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What Is Meant By The Reasonable Person Standard?

reasonable person standard

What is Meant by the "Reasonable Person Standard"?

The outcome of every personal injury case hinges on proving that the defendant acted negligently, which caused injury to the plaintiff. But how does the court determine whether the defendant's actions were negligent and not simply an honest mistake or an unavoidable accident? The "reasonable person standard" is used to gauge whether the defendant's conduct was appropriate and prudent considering the circumstances. If a reasonable person similar to the defendant could have foreseen that their choices might cause harm and there were other, safer actions they could have taken, then the court will likely determine that the defendant was negligent and can be held liable for the damages they caused.

Who is a Reasonable Person?

Under the law, it is assumed that everyone has a basic responsibility to act in a sensible manner that avoids harm to others as much as possible. When someone fails to meet that obligation, and their actions cause injury or damage, they can be held liable. The reasonable person used for comparison in personal injury cases is a hypothetical individual who is sensibly cautious and considers the outcome of their decisions before acting. However, they are not supposed to be a perfect person in possession of exceptional skills or knowledge. 

The reasonable person standard provides the court with an objective baseline for measuring the judgment and practicality of the defendant. For example, a reasonable person would not speed up when approaching an intersection in an attempt to beat a yellow light because they would realize that it could lead to an accident. At times, it can be challenging to decipher the exact actions or intent of the defendant. Still, if it is evident that they did not act in the way a reasonable person would, they can be held responsible for the consequences of their choices.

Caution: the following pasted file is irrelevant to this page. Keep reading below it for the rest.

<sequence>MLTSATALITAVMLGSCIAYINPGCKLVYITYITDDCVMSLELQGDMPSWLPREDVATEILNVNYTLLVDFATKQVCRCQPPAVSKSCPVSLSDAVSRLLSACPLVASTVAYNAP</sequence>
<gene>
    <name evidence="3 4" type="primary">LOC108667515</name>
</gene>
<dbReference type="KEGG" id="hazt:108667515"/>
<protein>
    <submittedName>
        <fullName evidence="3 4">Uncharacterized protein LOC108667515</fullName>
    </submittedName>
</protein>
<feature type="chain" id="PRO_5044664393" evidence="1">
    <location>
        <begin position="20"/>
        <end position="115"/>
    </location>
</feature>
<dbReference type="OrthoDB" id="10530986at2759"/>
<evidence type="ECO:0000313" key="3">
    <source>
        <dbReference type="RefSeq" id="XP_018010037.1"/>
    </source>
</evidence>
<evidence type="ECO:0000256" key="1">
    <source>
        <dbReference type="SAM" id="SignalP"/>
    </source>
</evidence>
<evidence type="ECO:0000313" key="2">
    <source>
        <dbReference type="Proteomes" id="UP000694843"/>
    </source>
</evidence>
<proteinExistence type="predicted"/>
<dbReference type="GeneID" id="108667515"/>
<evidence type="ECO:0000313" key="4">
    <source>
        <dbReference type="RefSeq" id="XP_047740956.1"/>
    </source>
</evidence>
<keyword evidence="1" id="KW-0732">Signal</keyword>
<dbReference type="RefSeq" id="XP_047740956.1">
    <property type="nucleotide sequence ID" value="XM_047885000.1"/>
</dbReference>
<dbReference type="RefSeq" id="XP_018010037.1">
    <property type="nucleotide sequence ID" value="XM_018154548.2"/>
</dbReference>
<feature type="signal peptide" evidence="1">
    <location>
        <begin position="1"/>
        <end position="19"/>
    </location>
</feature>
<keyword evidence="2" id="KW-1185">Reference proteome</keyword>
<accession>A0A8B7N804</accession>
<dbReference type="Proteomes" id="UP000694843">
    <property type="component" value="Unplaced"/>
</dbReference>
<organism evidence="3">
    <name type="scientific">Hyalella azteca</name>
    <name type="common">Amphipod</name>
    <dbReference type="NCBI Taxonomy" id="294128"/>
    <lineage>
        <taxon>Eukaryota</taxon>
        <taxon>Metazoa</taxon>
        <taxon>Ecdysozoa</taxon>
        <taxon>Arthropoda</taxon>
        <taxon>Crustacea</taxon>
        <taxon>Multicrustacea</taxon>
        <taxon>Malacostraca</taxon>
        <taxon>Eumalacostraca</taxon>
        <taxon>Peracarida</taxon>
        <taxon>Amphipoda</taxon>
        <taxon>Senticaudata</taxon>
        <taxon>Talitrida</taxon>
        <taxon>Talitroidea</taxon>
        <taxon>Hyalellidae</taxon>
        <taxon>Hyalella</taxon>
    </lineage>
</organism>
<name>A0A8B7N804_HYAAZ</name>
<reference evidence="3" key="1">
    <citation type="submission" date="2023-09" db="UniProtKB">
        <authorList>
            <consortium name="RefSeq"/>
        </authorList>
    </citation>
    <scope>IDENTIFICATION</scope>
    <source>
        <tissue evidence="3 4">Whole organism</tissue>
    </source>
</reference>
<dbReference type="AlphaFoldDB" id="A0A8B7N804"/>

Are There Exceptions to the Reasonable Person Standard?

The main exception to the reasonable person standard applies to children. Because they cannot be expected to have the same level of understanding as an adult, their actions are compared to the anticipated conduct of a child of a similar age and education. In some cases, the court may also take into account certain circumstances that could affect an adult's decision-making abilities, like their mental capacity or a disability such as blindness. However, the same consideration is not extended to individuals who are beginners or trainees in a skill. For example, an inexperienced driver would be expected to exercise the same level of care as a reasonably skilled driver.

How Can a Lawyer Help You Prove Negligence?

To successfully recover compensation for your injuries, you must show that the at-fault party acted in a manner that is inconsistent with a reasonable person. As experienced Nevada personal injury lawyers, our law firm knows how to collect the necessary evidence to prove negligence in your case. Building a strong, compelling, well-documented case increases the likelihood of a quick settlement, but our lawyers are always prepared to fight for you in court if necessary. If you have been injured due to someone acting irresponsibly and unreasonably, we can help you seek the settlement you deserve. Contact our office today at (702) 707-5934 for a free case evaluation.

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I Was Injured In An Accident. What Do I Do Now?

By Scott L. Poisson

  • Do I Have A Case?
  • Dealing With The Insurance Company
  • When a Lawsuit Is Filed
  • Overcoming Common Defense Themes
  • Special Considerations in Specific Types of Cases